Section: OpenSSL (1SSL)
openssl ts -query [-rand file:file...] [-config configfile] [-data file_to_hash] [-digest digest_bytes] [-md2|-md4|-md5|-sha|-sha1|-mdc2|-ripemd160|...] [-policy object_id] [-no_nonce] [-cert] [-in request.tsq] [-out request.tsq] [-text]
openssl ts -reply [-config configfile] [-section tsa_section] [-queryfile request.tsq] [-passin password_src] [-signer tsa_cert.pem] [-inkey private.pem] [-chain certs_file.pem] [-policy object_id] [-in response.tsr] [-token_in] [-out response.tsr] [-token_out] [-text] [-engine id]
openssl ts -verify [-data file_to_hash] [-digest digest_bytes] [-queryfile request.tsq] [-in response.tsr] [-token_in] [-CApath trusted_cert_path] [-CAfile trusted_certs.pem] [-untrusted cert_file.pem]
The ts command is a basic Time Stamping Authority (TSA) client and server application as specified in RFC 3161 (Time-Stamp Protocol, TSP). A TSA can be part of a PKI deployment and its role is to provide long term proof of the existence of a certain datum before a particular time. Here is a brief description of the protocol:
There is one DER encoded protocol data unit defined for transporting a time stamp request to the TSA and one for sending the time stamp response back to the client. The ts command has three main functions: creating a time stamp request based on a data file, creating a time stamp response based on a request, verifying if a response corresponds to a particular request or a data file.
The -query switch can be used for creating and printing a time stamp request with the following options:
A time stamp response (TimeStampResp) consists of a response status and the time stamp token itself (ContentInfo), if the token generation was successful. The -reply command is for creating a time stamp response or time stamp token based on a request and printing the response/token in human-readable format. If -token_out is not specified the output is always a time stamp response (TimeStampResp), otherwise it is a time stamp token (ContentInfo).
The -verify command is for verifying if a time stamp response or time stamp token is valid and matches a particular time stamp request or data file. The -verify command does not use the configuration file.
The -query and -reply commands make use of a configuration file defined by the OPENSSL_CONF environment variable. See config?(5) for a general description of the syntax of the config file. The -query command uses only the symbolic OID names section and it can work without it. However, the -reply command needs the config file for its operation.
When there is a command line switch equivalent of a variable the switch always overrides the settings in the config file.
To create a time stamp request for design1.txt with SHA-1 without nonce and policy and no certificate is required in the response:
openssl ts -query -data design1.txt -no_nonce \ -out design1.tsq
To create a similar time stamp request with specifying the message imprint explicitly:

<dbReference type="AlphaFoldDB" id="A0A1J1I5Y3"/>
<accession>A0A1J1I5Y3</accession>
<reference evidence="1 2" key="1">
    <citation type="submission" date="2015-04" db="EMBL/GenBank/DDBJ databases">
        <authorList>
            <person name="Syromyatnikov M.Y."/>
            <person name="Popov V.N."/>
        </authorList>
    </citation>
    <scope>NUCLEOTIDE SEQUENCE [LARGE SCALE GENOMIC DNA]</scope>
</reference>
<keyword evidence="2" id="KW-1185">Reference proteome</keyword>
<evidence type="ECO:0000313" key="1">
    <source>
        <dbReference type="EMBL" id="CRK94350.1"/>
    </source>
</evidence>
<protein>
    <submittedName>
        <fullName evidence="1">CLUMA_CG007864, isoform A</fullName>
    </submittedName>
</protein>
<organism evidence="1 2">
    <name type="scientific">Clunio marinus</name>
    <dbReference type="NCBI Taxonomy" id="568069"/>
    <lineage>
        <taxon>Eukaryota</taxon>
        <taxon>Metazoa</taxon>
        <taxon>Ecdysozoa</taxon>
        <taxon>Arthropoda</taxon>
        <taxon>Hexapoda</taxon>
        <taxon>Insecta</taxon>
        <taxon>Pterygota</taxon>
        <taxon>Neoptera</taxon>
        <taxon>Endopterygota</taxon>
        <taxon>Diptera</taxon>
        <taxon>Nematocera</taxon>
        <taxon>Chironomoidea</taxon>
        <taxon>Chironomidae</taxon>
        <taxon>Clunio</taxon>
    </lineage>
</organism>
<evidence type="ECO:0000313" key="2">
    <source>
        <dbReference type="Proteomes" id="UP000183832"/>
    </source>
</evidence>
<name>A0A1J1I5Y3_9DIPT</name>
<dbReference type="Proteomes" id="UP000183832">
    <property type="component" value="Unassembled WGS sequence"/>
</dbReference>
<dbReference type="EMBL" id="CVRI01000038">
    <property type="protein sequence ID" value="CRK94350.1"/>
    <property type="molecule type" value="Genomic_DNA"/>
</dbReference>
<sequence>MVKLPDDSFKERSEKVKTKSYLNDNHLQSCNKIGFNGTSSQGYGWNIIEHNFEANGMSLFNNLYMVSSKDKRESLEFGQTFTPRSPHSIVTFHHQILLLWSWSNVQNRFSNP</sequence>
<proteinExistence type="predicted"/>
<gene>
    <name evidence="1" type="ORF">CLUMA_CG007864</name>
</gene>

openssl ts -query -digest b7e5d3f93198b38379852f2c04e78d73abdd0f4b \ -no_nonce -out design1.tsq
To print the content of the previous request in human readable format:
openssl ts -query -in design1.tsq -text
To create a time stamp request which includes the MD-5 digest of design2.txt, requests the signer certificate and nonce, specifies a policy id (assuming the tsa_policy1 name is defined in the OID section of the config file):
openssl ts -query -data design2.txt -md5 \ -policy tsa_policy1 -cert -out design2.tsq
Before generating a response a signing certificate must be created for the TSA that contains the timeStamping critical extended key usage extension without any other key usage extensions. You can add the 'extendedKeyUsage = critical,timeStamping' line to the user certificate section of the config file to generate a proper certificate. See req?(1), ca?(1), x509?(1) for instructions. The examples below assume that cacert.pem contains the certificate of the CA, tsacert.pem is the signing certificate issued by cacert.pem and tsakey.pem is the private key of the TSA.
To create a time stamp response for a request:
openssl ts -reply -queryfile design1.tsq -inkey tsakey.pem \ -signer tsacert.pem -out design1.tsr
If you want to use the settings in the config file you could just write:
openssl ts -reply -queryfile design1.tsq -out design1.tsr
To print a time stamp reply to stdout in human readable format:
openssl ts -reply -in design1.tsr -text
To create a time stamp token instead of time stamp response:
openssl ts -reply -queryfile design1.tsq -out design1_token.der -token_out
To print a time stamp token to stdout in human readable format:
openssl ts -reply -in design1_token.der -token_in -text -token_out
To extract the time stamp token from a response:
openssl ts -reply -in design1.tsr -out design1_token.der -token_out
To add 'granted' status info to a time stamp token thereby creating a valid response:
openssl ts -reply -in design1_token.der -token_in -out design1.tsr
To verify a time stamp reply against a request:
openssl ts -verify -queryfile design1.tsq -in design1.tsr \ -CAfile cacert.pem -untrusted tsacert.pem
To verify a time stamp reply that includes the certificate chain:
openssl ts -verify -queryfile design2.tsq -in design2.tsr \ -CAfile cacert.pem
To verify a time stamp token against the original data file:openssl ts -verify -data design2.txt -in design2.tsr \
To verify a time stamp token against a message imprint:openssl ts -verify -digest b7e5d3f93198b38379852f2c04e78d73abdd0f4b \
-in design2.tsr -CAfile cacert.pem
If you find any bugs or you have suggestions please write to Zoltan Glozik <firstname.lastname@example.org>. Known issues:
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